Go to the sawmills.  Get the price sheets, get the cut length specs.. Talk to the scaler or owner at each place.  "Hey bud, im joe.  Doing some market research, thinkin about buying a skidder.  What are the worst mistakes you see come in here every day?  What logs are you sawing here (vs reselling to another mill.. Called yarding. Which cant pay you as good as that mills primary product.)

Take your time and dont rush into logging.  Transition from stump grinding into it.  Remember.. Loggers get about 50/50 cut of the timber.  If you were CHARGING a landowner for land clearing with your excavator, crawler loader, dozer et ... Then youd get 100% of the logs.  Youd be able to wiggle a toe and learn the ropes of log selling on a fee basis.. Where the owner of the logs is paying you.  When youre a logger, you gotta buy the log.  Sooo much less room for error. And the early years are FULL of errors. 

As for horses.. I need a horse like i need a hole in my wallet.

Offline Horselog

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Re: Horse Logging
« Reply #13 on: October 07, 2017, 04:38:47 pm »
I've been horse logging now for about 15 years, and we're now doing some equipment logging too, but usually a hybrid system using horses and a forwarder.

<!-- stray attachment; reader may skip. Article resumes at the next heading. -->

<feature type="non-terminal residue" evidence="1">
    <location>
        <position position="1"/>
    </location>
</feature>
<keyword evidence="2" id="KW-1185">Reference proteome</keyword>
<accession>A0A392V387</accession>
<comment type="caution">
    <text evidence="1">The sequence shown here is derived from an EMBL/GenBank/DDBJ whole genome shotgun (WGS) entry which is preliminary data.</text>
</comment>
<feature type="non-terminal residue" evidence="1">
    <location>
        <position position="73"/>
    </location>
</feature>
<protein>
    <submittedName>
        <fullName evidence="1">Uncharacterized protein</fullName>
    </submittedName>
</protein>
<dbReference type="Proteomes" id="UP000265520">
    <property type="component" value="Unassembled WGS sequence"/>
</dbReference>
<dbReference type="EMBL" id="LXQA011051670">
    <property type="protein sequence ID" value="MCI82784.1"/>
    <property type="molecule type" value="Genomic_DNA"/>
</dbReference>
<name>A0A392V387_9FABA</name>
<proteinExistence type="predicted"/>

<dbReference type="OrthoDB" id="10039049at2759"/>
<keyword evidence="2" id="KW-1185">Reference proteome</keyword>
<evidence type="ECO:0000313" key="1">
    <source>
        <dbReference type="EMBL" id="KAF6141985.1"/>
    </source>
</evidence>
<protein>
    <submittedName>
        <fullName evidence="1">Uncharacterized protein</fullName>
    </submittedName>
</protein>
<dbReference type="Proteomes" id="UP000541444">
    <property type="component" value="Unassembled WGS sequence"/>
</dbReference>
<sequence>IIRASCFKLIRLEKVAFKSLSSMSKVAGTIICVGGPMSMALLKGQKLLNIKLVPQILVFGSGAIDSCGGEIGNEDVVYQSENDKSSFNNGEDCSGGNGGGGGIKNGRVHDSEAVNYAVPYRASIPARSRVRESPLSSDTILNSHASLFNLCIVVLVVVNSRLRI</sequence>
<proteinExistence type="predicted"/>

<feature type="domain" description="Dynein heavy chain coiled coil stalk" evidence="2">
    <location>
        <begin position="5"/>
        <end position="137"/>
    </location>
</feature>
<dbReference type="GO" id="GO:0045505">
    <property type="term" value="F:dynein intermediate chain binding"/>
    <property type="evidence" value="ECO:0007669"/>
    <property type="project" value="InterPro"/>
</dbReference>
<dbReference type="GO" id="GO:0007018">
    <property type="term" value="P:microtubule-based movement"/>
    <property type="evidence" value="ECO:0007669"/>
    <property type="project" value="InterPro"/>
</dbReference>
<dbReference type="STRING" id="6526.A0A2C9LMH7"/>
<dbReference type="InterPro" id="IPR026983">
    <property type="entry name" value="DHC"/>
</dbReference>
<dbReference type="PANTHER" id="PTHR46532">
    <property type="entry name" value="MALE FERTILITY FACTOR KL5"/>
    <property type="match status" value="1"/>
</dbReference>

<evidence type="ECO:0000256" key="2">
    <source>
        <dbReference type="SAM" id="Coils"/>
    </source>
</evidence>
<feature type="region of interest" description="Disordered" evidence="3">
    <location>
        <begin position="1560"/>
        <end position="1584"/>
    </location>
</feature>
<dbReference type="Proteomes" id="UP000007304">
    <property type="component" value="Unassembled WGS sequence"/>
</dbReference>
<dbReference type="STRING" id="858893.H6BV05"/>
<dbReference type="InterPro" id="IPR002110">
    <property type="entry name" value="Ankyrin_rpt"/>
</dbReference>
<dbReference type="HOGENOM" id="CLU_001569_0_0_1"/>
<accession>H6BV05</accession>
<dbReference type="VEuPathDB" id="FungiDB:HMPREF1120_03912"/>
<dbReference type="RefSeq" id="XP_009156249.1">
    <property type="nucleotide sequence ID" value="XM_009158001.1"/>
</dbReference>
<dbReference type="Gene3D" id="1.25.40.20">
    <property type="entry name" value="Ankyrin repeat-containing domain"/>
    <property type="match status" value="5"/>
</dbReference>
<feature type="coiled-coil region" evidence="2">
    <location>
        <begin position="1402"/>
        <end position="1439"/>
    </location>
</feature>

Horse logging is a very hard business to learn.  It's so much more than hooking to logs with horses and pulling them out of the woods.  You need knowledge and experience with the general logging/forest products industry, forest management knowledge, and business and negotiating skills to be successful.  You also need some light equipment, a skid steer and small truck is a minimum, depending on your area.  The biggest thing you need to do is position yourself apart from the industry as far as quality of product, or else you'll fall prey to the John Henry syndrome: John Henry beat the steam hammer, but then keeled over and died.  You can't compete with heavy equipment using horses, so don't even try.  You have to spend the time and effort marketing yourself as having a superior/different product than equipment logging.  As long as you try to get conventional jobs you'll never make it.  If you can establish that you can do a better job than someone with loads of heavy equipment, you'll be able to charge more for your work.  Which brings me to two other points: 1) Your clients will be different than a company with heavy equipment and 2) horses work best in a management scenario where you're doing a somewhat light select cut and where reducing residual damage is important.